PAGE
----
These are from a paper about why people use Threadless, (PDF) and are pretty spot-on. Add to that some core elements from MIT research on collective intelligence, and you get…

Click the image to enlarge.

The Collective Action Design framework is, to me, the fundamental tool that strategists should use to test and validate their recommendations when those recommendations hinge on creating action in a group of people. Nice work, Mike.

It’s pretty straightforward to use: do your homework, and fill in all the bubbles.

Sidebar: Interest vs. Demographic Groups
Demographics and psychographics are tough. I’m not sure they do much of anything in the digital world. So when it comes to answering the “who” question, work on defining the thing that holds the community together. On the internet, “Who” is defined by interest and nothing else.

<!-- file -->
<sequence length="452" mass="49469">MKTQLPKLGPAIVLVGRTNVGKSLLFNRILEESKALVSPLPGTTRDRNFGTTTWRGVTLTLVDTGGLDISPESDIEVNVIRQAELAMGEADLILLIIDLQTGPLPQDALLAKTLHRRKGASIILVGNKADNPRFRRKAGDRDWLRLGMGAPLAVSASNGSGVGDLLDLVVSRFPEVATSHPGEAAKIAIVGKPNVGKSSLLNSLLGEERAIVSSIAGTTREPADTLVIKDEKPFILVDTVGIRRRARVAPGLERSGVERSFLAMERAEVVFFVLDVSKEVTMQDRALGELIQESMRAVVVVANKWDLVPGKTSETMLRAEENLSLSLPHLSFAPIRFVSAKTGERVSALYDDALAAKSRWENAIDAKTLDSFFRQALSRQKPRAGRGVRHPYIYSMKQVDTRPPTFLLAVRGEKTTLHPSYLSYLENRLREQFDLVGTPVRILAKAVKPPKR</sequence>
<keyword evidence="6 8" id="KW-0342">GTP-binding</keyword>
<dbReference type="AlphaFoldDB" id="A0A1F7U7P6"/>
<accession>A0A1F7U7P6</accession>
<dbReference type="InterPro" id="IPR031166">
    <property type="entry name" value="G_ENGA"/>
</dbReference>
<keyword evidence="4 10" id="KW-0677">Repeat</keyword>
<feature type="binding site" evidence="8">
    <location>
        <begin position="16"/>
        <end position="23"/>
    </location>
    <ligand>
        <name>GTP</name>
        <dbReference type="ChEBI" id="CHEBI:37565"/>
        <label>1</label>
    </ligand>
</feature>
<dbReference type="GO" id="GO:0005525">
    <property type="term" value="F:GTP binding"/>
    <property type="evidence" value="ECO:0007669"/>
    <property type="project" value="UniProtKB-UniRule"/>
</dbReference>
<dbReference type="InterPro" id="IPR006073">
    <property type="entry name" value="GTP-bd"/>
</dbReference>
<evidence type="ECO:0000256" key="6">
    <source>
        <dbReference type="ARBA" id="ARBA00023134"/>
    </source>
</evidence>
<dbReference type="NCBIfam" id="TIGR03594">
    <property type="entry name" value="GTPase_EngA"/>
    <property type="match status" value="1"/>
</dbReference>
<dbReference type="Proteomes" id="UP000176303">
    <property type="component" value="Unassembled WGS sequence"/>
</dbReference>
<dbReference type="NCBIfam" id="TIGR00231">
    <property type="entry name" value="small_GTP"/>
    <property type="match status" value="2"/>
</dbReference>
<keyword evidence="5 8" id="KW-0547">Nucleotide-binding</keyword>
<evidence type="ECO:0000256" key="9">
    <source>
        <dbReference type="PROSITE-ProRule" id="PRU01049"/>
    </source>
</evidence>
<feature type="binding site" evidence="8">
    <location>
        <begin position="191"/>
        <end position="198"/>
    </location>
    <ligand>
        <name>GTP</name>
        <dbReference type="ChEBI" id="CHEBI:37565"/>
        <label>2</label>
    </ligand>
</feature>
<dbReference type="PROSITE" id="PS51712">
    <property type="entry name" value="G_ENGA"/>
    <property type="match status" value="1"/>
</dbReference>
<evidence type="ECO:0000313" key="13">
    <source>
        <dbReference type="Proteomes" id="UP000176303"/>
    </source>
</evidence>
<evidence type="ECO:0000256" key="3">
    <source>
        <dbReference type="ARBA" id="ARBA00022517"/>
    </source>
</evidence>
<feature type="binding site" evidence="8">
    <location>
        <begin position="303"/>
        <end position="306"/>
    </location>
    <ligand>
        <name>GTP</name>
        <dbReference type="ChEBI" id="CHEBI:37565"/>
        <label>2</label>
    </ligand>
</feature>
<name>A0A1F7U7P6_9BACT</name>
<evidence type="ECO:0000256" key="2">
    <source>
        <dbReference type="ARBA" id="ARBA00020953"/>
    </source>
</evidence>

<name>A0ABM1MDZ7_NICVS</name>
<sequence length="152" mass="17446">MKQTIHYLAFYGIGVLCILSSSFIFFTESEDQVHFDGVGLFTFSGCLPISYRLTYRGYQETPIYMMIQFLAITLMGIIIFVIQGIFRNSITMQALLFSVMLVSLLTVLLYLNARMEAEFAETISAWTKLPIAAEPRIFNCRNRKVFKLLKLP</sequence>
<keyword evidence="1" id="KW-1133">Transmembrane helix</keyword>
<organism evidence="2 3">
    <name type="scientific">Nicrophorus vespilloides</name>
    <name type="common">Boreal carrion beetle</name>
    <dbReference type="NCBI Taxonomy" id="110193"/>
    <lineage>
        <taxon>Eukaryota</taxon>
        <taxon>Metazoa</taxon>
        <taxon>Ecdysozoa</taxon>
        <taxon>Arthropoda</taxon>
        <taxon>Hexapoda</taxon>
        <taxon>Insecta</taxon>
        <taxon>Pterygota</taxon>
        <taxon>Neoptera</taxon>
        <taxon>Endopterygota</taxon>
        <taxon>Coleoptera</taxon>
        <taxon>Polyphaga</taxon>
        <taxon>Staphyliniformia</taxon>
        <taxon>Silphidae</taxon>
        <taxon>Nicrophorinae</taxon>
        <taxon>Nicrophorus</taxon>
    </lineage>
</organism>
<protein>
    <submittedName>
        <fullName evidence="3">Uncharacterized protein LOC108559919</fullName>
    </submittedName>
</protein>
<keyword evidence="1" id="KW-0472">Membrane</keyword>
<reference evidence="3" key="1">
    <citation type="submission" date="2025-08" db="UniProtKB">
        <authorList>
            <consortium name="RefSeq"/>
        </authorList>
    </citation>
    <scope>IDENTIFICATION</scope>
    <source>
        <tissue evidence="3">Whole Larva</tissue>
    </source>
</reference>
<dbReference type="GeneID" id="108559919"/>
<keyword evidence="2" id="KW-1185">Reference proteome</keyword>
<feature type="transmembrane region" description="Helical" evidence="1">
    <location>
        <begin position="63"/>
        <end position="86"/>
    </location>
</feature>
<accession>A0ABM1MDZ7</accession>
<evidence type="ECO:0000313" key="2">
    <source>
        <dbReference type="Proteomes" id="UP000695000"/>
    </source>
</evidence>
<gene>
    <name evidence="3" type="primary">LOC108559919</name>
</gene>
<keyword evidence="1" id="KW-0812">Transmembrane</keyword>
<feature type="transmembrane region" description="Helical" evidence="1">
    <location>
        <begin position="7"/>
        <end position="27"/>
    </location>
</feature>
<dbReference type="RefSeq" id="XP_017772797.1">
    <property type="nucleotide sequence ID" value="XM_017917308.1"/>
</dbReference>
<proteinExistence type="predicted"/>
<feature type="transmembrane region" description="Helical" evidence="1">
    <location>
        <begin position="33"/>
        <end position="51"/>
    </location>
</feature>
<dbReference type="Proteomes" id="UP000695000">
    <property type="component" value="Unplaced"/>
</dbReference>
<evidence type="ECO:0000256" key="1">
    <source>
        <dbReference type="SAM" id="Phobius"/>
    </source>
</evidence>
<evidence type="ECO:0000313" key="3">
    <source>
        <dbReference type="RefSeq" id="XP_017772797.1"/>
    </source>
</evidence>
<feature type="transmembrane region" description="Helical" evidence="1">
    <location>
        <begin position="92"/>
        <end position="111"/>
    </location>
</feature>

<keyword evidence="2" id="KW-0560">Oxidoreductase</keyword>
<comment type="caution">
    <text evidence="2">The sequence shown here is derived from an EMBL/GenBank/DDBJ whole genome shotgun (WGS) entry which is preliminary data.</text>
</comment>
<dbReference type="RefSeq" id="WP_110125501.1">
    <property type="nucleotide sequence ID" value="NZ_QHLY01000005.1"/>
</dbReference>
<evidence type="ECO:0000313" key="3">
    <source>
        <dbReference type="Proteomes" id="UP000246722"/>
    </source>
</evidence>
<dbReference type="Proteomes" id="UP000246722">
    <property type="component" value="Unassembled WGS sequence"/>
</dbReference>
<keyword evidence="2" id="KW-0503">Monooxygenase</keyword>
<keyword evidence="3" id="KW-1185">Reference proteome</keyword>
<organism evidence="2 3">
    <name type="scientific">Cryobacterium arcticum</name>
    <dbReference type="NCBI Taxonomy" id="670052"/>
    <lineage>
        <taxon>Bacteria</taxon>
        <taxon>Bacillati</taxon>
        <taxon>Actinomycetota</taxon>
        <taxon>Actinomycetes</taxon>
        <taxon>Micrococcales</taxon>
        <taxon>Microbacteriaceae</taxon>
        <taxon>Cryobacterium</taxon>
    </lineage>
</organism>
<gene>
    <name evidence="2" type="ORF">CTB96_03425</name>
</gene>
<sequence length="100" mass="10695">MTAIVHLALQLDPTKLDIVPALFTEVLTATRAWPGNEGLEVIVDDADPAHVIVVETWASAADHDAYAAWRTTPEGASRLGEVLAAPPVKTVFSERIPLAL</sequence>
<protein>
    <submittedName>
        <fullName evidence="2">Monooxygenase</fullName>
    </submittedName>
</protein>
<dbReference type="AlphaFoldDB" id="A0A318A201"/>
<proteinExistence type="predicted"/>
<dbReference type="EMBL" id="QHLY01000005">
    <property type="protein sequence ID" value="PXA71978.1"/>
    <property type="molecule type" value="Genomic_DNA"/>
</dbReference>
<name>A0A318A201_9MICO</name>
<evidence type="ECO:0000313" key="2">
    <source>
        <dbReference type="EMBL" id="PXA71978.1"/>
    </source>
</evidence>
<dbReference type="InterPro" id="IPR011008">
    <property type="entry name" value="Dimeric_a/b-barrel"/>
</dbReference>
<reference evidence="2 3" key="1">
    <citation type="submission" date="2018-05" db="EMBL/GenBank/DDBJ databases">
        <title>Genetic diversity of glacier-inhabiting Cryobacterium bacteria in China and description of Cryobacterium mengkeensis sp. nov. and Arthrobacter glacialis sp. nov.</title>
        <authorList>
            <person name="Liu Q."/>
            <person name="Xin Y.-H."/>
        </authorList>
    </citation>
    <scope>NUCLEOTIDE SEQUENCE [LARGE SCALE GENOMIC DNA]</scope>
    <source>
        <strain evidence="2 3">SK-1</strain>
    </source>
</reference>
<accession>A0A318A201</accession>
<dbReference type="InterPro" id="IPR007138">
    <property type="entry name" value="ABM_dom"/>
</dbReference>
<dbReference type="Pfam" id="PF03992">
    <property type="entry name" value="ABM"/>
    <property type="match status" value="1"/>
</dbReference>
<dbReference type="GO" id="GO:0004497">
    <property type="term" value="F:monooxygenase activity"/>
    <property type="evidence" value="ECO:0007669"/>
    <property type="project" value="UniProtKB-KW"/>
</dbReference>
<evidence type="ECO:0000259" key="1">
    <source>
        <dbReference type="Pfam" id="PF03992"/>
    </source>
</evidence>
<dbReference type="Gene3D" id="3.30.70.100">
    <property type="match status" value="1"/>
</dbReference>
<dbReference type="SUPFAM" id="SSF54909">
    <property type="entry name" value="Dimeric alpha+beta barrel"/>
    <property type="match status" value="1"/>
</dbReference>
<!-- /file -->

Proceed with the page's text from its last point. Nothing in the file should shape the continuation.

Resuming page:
Need a glossary? Here you go, stolen from Mike’s post on the topic:

Interests
What is the shared interest that brings these people together and defines their collective identity? (Hint: the answer is not “our brand”)

Vision
What is an aspect of our world that this community would be inspired to help change? (Hint: it can be big or small, as long as it’s a specific outcome that is inspiring to the community)

Values
What are the beliefs that guide this community’s decisions? (Hint: look at the kinds of information that strengthen bonds between members and gives members status within the group)

Behaviors
What are the common modes of interaction and communication within the community? (Hint: pay closer attention to what people do, than to the platforms that enable it)

Goal: What specific collective action is the group contributing to?
Create – the group needs to create something new
Decide – the group needs to choose

Participants: Who is the group of people who will be working together?
Crowd – a loosely organized, widely distributed group of people, typically unrestrained by place or time